Now, we could give different names to the checkboxes - say, device0, device1, device2, and device3 - and thereby set a separate cookie for each checkbox. Upon a return visit the four cookie values could be extracted and converted to redirection URLs, which in turn could be plugged into a series of ) commands that would open the redirection pages in new windows.

function GetCookie(cookie_name) {
    var deviceURLs = new Array( );
    var aCookie = document.cookie.split("; ");
    for (var i = 0; i < aCookie.length; i++) {
        var aCrumb = aCookie[i].split("=");
        if (cookie_name + i == aCrumb[0]) deviceURLs[i] = aCrumb[1] + ".html"; }
    return deviceURLs; }
var favorite = GetCookie("device");
for (var i = 0; i < favorite.length; i++)[i], "window" + i);

The above GetCookie( ) function was adapted from its namesake in the second example on Microsoft's cookie property page; it uses the split( ) method of the String object to fragment cookie.html's document.cookie string into its constituent names and values. This code works fine on my desktop iMac once browser pop-up blocking has been disabled, but I have no idea how it plays out with a mobile device. Still, even in a best-case scenario, would you want to burden the visitor with four new pages at once? I don't think so.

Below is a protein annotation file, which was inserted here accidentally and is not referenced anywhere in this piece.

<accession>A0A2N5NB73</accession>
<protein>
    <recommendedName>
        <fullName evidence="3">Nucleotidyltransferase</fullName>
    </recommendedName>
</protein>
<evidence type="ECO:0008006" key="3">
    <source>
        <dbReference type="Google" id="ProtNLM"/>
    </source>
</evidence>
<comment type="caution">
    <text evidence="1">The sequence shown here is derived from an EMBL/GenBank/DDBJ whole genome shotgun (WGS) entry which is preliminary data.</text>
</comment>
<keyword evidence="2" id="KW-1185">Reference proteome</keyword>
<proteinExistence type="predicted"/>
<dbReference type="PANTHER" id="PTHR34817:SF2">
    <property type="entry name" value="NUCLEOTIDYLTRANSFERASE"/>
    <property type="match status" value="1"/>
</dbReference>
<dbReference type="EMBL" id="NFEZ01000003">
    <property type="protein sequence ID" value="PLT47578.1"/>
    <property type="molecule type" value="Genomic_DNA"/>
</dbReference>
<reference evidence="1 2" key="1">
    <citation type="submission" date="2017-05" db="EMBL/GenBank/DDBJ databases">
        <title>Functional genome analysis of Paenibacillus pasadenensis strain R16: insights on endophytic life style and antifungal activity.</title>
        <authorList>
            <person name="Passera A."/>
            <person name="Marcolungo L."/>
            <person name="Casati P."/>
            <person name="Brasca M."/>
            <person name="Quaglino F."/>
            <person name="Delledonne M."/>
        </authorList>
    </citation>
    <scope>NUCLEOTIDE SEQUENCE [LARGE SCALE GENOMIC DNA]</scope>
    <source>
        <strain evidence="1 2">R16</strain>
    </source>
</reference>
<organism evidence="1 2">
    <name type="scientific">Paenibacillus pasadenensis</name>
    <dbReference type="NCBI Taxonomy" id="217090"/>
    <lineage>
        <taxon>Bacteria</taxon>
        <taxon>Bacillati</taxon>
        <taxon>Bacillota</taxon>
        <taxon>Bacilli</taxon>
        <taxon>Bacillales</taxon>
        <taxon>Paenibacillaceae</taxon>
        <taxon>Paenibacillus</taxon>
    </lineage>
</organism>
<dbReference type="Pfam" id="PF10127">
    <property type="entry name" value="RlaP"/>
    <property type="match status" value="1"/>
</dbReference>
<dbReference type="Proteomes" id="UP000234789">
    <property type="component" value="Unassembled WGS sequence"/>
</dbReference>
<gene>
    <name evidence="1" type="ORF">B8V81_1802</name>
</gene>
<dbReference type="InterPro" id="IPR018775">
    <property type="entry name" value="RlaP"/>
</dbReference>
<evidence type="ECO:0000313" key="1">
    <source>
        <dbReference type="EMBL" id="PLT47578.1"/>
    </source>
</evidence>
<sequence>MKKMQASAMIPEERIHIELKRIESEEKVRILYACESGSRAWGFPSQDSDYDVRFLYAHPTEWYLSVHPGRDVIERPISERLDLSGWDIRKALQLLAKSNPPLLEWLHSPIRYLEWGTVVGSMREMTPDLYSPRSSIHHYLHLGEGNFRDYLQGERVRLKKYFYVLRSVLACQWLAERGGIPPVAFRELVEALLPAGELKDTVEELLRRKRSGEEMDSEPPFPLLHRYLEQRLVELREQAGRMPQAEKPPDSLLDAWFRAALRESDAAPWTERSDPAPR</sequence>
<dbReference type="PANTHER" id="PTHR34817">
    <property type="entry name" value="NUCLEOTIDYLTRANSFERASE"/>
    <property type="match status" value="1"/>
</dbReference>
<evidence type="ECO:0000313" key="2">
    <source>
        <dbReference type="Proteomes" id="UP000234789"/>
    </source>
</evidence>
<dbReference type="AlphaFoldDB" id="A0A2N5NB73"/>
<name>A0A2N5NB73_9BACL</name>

It gets worse. Unlike a selected radio button or selection list option, a selected checkbox can be deselected by clicking it. Deselecting a device checkbox calls the SetCookie( ) function and sets a new device=value cookie just like selecting it does. Suppose the visitor (a) checks the iPhone checkbox, (b) checks the iPad checkbox, and (c) unchecks the iPad checkbox: at the end of this interaction a device=ipad cookie will be added to cookie.html's document.cookie string, and the visitor will be redirected to ipad.html (and not to iphone.html) upon a return visit. Not what the doctor ordered, is it?